The move by the company which forms part of activities marking this year’s World Malaria Day is also to help prevent malaria among the people in the communities.
Robert Siaw, Sustainable Development Manager, Goldfields Ghana Limited, who revealed this, explained that intensive awareness creation on malaria prevention was critical to the health of the people.
To this end, he stressed that there was the need for sustainable commitment on malaria prevention by individuals, households, churches, mosques, organisations, among others, to bring it to the barest minimum.
Mr Siaw stated this at a durbar at Samahu in the Prestea/Huni Valley District of the Western Region to mark this year’s World Malaria Day. It was on the theme: ‘end malaria for good’.
He indicated that malaria has an adverse effect on the economy, in that work output would reduce, income levels would become low since the individual affected by malaria cannot work.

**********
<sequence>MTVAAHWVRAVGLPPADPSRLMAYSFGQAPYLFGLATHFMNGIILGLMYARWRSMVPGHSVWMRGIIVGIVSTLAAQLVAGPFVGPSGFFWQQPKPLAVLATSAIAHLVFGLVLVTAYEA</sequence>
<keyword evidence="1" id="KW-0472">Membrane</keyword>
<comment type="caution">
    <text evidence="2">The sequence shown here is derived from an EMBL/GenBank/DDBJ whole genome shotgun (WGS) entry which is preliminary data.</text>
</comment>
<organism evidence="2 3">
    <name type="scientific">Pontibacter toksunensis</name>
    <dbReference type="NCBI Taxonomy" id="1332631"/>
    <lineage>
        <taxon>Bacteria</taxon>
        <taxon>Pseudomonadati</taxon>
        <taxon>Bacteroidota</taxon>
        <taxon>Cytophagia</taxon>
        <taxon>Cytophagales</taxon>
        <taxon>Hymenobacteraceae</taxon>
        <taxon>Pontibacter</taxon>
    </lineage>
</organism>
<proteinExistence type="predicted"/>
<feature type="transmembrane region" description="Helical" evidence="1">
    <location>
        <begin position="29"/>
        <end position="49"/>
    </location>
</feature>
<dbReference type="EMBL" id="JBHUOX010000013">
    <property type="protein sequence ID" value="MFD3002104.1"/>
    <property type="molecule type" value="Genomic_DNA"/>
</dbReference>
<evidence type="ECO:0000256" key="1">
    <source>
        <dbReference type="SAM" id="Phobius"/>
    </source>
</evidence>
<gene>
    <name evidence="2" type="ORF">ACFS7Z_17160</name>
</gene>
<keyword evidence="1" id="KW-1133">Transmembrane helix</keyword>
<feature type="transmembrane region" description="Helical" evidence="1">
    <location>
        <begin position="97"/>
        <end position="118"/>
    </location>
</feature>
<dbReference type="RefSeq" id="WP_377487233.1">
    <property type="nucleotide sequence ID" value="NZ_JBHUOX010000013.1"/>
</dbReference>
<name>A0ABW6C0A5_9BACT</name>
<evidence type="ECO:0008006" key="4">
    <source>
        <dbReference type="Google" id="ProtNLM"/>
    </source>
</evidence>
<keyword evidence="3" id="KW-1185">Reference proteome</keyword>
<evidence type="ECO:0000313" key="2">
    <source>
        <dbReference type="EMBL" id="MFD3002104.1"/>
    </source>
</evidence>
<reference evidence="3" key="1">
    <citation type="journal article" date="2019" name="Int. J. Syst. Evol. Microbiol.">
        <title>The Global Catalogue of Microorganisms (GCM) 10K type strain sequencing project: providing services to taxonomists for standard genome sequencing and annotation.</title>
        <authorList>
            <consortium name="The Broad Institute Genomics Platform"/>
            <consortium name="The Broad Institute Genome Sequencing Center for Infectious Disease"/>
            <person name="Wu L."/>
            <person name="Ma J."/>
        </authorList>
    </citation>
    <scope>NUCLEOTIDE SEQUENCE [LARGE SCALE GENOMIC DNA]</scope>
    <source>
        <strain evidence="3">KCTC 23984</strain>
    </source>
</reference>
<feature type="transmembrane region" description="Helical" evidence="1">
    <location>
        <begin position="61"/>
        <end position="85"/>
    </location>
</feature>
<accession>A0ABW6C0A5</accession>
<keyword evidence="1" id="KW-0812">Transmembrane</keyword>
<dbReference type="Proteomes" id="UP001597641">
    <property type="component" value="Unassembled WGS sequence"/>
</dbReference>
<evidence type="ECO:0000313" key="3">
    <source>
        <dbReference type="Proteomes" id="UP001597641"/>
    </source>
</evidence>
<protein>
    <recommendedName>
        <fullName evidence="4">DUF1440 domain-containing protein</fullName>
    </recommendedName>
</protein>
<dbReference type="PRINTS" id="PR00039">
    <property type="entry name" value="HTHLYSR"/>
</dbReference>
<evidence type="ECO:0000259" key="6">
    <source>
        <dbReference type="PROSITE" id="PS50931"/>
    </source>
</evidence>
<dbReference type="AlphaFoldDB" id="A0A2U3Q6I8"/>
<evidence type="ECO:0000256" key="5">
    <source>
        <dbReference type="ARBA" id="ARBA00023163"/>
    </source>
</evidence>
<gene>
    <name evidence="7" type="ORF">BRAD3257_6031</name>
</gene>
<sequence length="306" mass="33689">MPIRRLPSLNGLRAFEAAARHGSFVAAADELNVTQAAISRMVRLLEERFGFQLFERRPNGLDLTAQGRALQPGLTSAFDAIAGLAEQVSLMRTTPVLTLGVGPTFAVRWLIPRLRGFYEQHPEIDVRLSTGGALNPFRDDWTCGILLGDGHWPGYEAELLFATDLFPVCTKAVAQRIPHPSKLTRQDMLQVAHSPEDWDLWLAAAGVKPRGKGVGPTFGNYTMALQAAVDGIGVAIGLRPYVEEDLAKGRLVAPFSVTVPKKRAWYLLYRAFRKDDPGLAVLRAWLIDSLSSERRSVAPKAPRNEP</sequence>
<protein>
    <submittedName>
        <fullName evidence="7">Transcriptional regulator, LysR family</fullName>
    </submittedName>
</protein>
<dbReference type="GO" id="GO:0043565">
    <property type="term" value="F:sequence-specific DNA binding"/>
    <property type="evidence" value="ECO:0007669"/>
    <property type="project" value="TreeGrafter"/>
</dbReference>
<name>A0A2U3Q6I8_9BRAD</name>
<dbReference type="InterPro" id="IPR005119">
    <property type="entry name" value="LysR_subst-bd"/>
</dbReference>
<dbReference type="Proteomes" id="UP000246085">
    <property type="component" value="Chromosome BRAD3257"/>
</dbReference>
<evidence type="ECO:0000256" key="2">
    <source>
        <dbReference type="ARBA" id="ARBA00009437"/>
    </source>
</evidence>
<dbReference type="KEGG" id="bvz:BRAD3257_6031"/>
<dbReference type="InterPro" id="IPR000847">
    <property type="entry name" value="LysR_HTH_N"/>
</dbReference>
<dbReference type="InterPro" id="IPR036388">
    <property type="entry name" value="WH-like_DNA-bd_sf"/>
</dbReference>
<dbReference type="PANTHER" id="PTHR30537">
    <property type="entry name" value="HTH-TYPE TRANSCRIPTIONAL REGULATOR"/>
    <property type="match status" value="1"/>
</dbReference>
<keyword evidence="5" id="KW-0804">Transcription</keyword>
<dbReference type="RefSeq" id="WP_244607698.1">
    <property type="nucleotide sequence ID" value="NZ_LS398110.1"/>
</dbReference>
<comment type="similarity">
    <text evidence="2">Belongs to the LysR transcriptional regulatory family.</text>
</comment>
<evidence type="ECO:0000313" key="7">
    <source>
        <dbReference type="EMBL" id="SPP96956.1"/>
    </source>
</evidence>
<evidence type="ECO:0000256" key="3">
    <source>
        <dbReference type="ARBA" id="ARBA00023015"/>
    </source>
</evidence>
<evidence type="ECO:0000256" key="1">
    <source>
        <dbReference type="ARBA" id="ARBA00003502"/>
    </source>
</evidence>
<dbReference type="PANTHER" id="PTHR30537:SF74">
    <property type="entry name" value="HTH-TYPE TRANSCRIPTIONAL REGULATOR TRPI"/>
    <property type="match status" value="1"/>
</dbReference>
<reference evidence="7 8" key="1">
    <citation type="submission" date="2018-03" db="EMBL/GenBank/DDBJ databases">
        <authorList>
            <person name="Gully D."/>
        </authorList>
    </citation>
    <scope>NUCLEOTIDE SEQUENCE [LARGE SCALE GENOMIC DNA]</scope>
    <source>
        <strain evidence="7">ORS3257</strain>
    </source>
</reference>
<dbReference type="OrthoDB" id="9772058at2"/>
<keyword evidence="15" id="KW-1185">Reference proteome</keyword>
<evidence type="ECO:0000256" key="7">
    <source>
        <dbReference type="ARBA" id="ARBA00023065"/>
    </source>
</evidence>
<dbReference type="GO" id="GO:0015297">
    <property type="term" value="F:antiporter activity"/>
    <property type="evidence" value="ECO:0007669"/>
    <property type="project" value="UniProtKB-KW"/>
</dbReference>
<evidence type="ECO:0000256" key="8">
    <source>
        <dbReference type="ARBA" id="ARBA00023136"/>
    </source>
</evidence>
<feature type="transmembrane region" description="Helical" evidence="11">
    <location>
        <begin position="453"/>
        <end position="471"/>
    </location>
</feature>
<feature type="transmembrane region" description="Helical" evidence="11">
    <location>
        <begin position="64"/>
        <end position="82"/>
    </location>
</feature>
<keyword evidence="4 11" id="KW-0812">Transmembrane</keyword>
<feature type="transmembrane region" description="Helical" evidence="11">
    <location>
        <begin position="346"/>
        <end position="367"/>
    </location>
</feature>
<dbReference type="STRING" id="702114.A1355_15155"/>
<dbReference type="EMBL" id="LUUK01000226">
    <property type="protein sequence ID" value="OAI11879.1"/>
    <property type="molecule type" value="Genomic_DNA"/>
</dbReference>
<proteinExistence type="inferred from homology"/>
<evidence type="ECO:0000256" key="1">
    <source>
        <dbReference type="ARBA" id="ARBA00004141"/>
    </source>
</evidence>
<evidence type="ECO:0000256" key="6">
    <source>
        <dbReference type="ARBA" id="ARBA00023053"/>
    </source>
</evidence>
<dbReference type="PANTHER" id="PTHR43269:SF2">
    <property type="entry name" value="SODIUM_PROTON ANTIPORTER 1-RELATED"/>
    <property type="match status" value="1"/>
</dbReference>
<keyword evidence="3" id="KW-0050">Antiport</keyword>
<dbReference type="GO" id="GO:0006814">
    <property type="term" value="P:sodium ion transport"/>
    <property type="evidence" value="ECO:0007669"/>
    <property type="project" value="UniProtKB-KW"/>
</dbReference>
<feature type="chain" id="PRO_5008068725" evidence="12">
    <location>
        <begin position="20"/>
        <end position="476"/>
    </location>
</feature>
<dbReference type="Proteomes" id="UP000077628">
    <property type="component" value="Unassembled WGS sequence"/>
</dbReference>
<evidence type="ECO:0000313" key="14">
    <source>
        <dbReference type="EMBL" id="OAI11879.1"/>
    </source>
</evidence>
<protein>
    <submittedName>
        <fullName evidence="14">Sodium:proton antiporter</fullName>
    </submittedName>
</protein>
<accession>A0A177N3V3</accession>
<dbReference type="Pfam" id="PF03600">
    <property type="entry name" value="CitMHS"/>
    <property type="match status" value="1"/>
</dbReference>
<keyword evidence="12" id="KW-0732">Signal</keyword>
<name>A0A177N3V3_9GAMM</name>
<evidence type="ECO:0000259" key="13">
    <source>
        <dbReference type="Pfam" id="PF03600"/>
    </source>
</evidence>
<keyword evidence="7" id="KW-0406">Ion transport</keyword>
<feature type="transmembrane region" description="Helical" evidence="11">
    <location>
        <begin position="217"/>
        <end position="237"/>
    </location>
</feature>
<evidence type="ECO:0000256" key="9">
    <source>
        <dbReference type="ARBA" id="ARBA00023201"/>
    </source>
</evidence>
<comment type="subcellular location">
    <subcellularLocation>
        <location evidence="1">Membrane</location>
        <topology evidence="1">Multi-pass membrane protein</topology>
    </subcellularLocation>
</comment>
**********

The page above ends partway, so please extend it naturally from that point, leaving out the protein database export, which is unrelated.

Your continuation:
Mr Siaw disclosed that in Ghana and most parts of Africa, malaria continues to be the number one out-patient department reported illness.
“If we are going to win the fight against malaria, then we must all change our behaviour towards the little things that we do to facilitate the breeding of mosquitoes. We will continue to work with institutions and civil society groups to reduce malaria incidence in our communities,” he said.
Mr Siaw hinted that for three consecutive years, Goldfields marked the day with different forms of activities
“As part of activities to mark the day, there is going to be malaria quiz competition for schools in our host communities mostly within the Prestea Huni Valley District,” he revealed.
He added that prevention was a critical strategy for reducing the toll of malaria that continues to kill more people, and one of the effective and cheaper ways of preventing malaria was sleeping under bed nets each night.
Dr Ishmael Sackey, Manager Health Services of Goldfields Ghana Limited, stated that it was possible to eradicate malaria in the country, adding, “This can be done by cleaning our environment, as well as sleeping under insecticide treated nets.”
He mentioned severe headache, jaundice, loss of appetite, among others, as some of the symptoms of malaria, reiterating that children under age five and pregnant women are mostly affected by malaria.
“I will encourage all to sleep in the net and those who work at night should use mosquito repellents to help prevent malaria,” he added.
From Emmanuel Opoku, Samahu